Our return to Jurassic World does allow for a couple imaginative action sequences that are well choreographed and filmed by franchise newcomer J.A. Bayona (Trevorrow isn’t behind the camera but has co-writing credit). In the second half, the pic moves to a more insulated setting. This section is less satisfying. While Bayona and company get a wee bit of credit for trying something different, the execution falters.

That’s the real issue here. 25 summers ago, the visuals of Jurassic Park were brand new and stunning. The technology, while still state of the art, isn’t fresh anymore. Human characters here aren’t compelling either. The dynamic between Pratt and Howard is as dull as before. Jeff Goldblum turns up as Dr. Malcolm for the first time since 1997’s The Lost World, but his presence is brief and forgettable. What wowed us a quarter century ago is now a listless undertaking occasionally punctuated by genuine excitement. Put another way, Jurassic World: Fallen Kingdom has a tough time justifying its existence.

** (out of four)

A Quiet Place Movie Review

Prior to this, John Krasinki’s most notable contribution to the sound of silence was his wordless and humorous deadpan expressions that populated each episode of “The Office”. That all changes with A Quiet Place, his supremely satisfying horror flick that uses the absence of noise in scary ways.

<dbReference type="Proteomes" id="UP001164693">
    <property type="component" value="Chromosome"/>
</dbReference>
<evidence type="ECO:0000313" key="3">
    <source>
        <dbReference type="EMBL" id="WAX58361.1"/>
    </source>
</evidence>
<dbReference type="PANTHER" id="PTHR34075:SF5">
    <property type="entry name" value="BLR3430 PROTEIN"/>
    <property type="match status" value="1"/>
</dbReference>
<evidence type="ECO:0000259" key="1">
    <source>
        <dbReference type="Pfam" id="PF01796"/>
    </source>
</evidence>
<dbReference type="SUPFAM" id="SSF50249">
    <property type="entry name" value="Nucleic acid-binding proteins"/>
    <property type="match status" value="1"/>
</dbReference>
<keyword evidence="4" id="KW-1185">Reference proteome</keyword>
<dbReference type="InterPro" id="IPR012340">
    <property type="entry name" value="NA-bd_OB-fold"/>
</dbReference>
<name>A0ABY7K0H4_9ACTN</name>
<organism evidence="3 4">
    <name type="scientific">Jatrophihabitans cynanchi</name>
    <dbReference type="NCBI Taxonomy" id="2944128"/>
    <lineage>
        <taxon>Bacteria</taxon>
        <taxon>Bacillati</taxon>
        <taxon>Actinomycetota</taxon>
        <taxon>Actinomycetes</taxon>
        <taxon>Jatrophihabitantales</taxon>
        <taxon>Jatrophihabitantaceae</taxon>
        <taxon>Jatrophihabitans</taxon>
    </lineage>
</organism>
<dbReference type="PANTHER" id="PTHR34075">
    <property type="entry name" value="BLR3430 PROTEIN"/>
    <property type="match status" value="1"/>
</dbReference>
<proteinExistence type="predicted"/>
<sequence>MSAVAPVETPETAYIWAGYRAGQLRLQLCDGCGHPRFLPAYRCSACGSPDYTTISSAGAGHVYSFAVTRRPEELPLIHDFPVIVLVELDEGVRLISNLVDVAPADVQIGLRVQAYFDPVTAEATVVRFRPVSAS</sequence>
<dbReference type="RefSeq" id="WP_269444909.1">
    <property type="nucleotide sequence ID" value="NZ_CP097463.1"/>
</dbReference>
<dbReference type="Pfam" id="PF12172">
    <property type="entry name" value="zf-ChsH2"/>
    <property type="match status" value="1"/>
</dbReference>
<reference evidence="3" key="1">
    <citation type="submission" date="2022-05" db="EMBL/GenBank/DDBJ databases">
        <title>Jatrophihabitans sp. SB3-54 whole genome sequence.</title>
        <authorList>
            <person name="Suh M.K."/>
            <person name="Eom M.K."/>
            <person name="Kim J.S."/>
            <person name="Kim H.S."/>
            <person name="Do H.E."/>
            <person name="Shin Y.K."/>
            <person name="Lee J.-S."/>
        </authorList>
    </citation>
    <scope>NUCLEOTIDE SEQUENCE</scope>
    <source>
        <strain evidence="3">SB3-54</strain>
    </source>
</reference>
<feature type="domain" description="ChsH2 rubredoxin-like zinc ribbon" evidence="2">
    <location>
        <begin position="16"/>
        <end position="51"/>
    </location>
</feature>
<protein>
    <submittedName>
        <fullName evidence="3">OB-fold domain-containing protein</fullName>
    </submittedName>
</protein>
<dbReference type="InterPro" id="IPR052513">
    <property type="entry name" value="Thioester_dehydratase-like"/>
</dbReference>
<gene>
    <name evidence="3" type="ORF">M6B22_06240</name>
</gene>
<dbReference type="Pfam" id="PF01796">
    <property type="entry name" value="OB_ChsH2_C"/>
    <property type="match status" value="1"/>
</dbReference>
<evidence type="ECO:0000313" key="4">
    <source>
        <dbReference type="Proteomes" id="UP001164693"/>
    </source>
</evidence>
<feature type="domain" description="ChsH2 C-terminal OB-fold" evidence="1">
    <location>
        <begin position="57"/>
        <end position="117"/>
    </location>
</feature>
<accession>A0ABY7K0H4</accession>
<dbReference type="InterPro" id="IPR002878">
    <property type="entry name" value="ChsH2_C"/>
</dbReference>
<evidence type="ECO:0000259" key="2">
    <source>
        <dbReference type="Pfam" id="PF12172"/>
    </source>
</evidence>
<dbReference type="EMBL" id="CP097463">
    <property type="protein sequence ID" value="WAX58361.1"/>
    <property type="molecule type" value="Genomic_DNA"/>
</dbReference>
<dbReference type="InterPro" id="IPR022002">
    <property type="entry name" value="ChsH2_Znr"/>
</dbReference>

Tense and well-crafted, the pic is set in the near future as alien creatures roam the Earth and destroy anything that makes a sound in its path. The Abbott family exists in a rural town where seemingly all other humans couldn’t keep their mouths shut. Lee (Krasinski) and wife Evelyn (the director’s real-life wife Emily Blunt) are raising three youngsters – their deaf daughter Regan (Millicent Simmonds) and two younger brothers. Their every move and action is designed not to elevate decibel levels to dastardly outcomes. A battery-powered toy causes a family tragedy.

About a year later, the Abbotts are coping with loss while Evelyn is in the final days of a pregnancy. This brings the natural question: how in the world can they survive with a baby on the way? The film takes careful consideration of the details to their staying alive. The characters are in a persistent state of worry. So are we.

A Quiet Place has a simple concept and wisely doesn’t waste time explaining the events that put the Abbotts in their predicament. We know we need to know. Make a sound and you’re a goner. Perhaps sequels or spin-offs will delve into the history. It’s not exactly necessary. Krasinski had previously made two comedic dramas that made little impact with critics or audiences. We did not know he was capable of something like this and it’s an announcement of a filmmaker who’s found a roaring place in this genre. There’s some Spielberg influence, a sprinkle of Shyamalan, some Hitchcockian stuff here and there. Additionally there’s an Alien vibe happening. That classic’s tagline was “In space, no one can you hear you scream.” The rule is Earthbound here. Yet it also feels highly original at times.